By John Denton
April 5, 2017
ORLANDO – The combination of lofty expectations and nightly struggles because of an awkwardly aligned roster often left Orlando Magic coach Frank Vogel batty early in the season.
However, calmness and confidence have washed over the sometimes-fiery head coach since the Magic changed their style of play and changed their outlook on playing for and with one another.
It might not always be evident as the losses continue to mount for the rebuilding Magic, but the franchise finally has a sense of purpose and is headed in the right direction, Vogel vowed late Tuesday night.
“You know, I think the first half of the season was tougher than right now,’’ Vogel said, referring to Orlando’s 21-37 start to the season that all but ended any hopes of it reaching the playoffs for the first time since 2012. “Right now, I love the competitive spirit and there’s a purity to the way this group is playing that I’m pleased with. If you’re getting that kind of pure effort on a nightly basis, you live with the results. As long as your guys are improving and going in the right direction – which I believe we are – you can live with the results.’’
The results of late have been both pleasing and maddening for the Magic (27-51), which host the suddenly surging Brooklyn Nets (19-59) on Thursday at the Amway Center. While Orlando has managed to defeat the likes of Atlanta, Miami, Chicago, Phoenix, Philadelphia and Detroit since the NBA all-star break, it has also crumbled in disappointing second halves against Portland, New York, Sacramento, Charlotte, Oklahoma City, Boston and Cleveland. The Magic led late against the Celtics, but couldn’t hold on and they had a two-point edge at halftime on the Cavaliers before being crushed under an avalanche of assists and 3-point shots set up by LeBron James in Tuesday’s 122-102 defeat.
On the surface, the cynic sees only the five-game losing streak – the longest skid of the season. Vogel, however, sees the fight and the late leads against OKC, Boston and Cleveland – all playoff-bound powerhouses with MVP-caliber talents – and again he’s encouraged.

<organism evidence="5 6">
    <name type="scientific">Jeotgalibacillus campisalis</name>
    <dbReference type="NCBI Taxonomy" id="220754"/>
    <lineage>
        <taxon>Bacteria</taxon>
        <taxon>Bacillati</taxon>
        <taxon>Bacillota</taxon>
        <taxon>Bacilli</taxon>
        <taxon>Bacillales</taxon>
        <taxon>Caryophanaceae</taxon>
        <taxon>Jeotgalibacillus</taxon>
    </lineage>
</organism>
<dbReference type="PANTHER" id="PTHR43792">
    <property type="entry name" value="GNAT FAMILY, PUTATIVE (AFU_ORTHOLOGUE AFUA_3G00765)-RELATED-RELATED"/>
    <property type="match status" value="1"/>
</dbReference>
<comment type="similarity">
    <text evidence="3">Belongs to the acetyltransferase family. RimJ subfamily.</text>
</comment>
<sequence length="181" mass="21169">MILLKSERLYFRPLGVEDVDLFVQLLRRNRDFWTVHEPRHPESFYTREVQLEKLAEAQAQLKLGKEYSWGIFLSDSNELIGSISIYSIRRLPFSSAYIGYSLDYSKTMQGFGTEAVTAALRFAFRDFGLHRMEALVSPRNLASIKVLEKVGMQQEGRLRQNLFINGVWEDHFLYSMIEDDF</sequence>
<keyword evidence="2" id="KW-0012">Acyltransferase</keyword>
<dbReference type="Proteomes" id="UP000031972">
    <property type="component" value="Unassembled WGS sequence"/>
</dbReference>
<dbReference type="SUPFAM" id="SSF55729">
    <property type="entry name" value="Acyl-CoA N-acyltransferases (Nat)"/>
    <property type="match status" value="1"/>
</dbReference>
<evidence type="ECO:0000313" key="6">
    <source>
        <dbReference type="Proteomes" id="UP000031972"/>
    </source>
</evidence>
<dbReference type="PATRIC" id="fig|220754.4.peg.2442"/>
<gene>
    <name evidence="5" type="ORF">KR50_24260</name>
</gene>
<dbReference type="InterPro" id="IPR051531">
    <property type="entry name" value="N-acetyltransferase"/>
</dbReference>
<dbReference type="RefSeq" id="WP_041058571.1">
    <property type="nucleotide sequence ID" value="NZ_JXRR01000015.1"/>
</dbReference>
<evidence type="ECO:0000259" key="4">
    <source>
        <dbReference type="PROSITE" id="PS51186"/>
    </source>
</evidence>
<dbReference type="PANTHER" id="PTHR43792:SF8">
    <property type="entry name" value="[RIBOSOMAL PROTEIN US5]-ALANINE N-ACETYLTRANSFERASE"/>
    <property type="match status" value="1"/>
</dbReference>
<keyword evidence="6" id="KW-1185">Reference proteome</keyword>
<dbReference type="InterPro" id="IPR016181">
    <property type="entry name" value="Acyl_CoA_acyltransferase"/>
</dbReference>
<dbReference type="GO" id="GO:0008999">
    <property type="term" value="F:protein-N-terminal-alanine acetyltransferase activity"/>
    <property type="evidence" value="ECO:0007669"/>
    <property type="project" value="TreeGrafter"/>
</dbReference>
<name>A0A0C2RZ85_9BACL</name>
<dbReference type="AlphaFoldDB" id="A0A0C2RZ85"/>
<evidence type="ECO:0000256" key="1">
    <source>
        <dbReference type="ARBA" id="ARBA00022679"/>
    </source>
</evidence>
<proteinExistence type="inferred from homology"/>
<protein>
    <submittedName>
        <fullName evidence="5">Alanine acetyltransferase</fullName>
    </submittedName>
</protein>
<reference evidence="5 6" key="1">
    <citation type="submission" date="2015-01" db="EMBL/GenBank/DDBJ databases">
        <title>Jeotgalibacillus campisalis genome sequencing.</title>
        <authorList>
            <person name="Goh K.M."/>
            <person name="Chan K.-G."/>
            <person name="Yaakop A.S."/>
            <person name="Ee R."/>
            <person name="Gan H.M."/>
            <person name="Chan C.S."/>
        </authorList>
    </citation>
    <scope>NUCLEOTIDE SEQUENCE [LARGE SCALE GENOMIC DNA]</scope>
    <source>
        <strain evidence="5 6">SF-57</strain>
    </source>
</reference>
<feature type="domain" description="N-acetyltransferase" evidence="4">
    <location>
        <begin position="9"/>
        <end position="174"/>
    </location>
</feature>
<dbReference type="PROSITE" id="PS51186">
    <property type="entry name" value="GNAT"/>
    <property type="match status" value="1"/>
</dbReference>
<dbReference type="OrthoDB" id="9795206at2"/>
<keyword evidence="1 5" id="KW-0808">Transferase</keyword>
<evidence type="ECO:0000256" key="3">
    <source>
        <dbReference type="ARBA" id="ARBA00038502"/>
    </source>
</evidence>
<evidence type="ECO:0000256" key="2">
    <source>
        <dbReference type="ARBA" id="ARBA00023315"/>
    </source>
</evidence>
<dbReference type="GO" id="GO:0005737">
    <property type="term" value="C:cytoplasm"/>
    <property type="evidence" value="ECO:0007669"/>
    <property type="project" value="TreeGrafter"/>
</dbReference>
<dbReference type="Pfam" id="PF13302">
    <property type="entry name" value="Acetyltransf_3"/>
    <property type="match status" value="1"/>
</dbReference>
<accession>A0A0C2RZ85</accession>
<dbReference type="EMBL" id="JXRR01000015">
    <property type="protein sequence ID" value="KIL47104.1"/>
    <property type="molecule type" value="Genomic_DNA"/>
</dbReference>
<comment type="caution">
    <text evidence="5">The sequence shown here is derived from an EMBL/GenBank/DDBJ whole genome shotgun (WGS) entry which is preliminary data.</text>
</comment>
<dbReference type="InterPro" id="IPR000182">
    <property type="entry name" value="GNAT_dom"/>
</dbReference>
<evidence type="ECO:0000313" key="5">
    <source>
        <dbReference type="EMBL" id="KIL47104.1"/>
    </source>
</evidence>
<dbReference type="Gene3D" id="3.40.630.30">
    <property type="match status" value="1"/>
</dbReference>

“We’re going in the right direction, there’s no doubt about it,’’ said the perpetually positive Vogel. “We’re playing Boston to a final possession, we had a lead at Cleveland when they had to have it and our guys are going in the right direction. Obviously, we’re not there yet, but I’m pleased with the direction.’’
That wasn’t always the case for Vogel, who tried making things work when the Magic opened the season with Serge Ibaka at power forward and Aaron Gordon and Evan Fournier playing out of position at small forward and shooting guard, respectively. That configuration often made the Magic slow and ineffective against the many small-ball, 3-point-heavy lineups sweeping the NBA. Sadly, the results were often predictably ugly.
Dealing Ibaka to Toronto for shooting guard Terrence Ross on Feb. 14 gave the Magic a better chance of defending on the perimeter and matching foes in the 3-point shooting department, Vogel has said time and again. Ross, who has averaged 13 points over 20 games since arriving in Orlando despite shooting just 42.6 percent from the floor and 33.3 percent from 3-point range, feels the Magic are building a standard for how they want to play nightly.
“The more we get used to playing the way we are now with small-ball, the better we will get,’’ Ross promised. “We kind of had to pick this (style of play) up halfway through the year and had to run with it. Next year, when we have a chance to really focus on the little things and clean up the mistakes, we’ll be a lot better.’’
Gordon, the player who has arguably benefitted the most from the change in the style of play, has said it’s important that the Magic continue to play hard down the stretch in hopes of building some momentum for the offseason. Since moving back to the power forward slot, Gordon has averaged 15.9 points and 6.1 rebounds a night while upping his shooting percentage to a far-more-efficient 49.6 percent from the floor.
“We just need to continue to play hard and try to establish an identity for ourselves and set a standard of basketball for ourselves,’’ said Gordon, the lone bright spot in last Saturday’s loss in Brooklyn with his 32 points and 16 rebounds. “We’re not focused on the opposition; we’re focused on our core and our values and on playing a style of basketball that we can rely on every night.’’
Vogel knows now that he can rely on his Magic playing hard most every night – Saturday’s humbling 121-111 loss in Brooklyn withstanding. He has stressed to his team that even though it is out of the playoff chase that there is great importance to the games being played down the stretch. Evaluations are being made, Vogel said, and he wants to go into the summer feeling good about the team that the Magic can eventually become next season.
“This is an important time for our franchise,’’ Vogel stressed. “There’s a lot of development that needs to take place and our young guys have to improve and develop habits that will lead to winning basketball and (becoming) a playoff caliber team.
“There’s an evaluation involved in both the style of play that we’re using, the schemes, the offensive system and the personnel that we’re using to try to get the job done,’’ the coach continued. “So the intent that we’re playing with in trying to win these games and play at the highest level possible means a lot when we come to the summer and evaluate everything.’’
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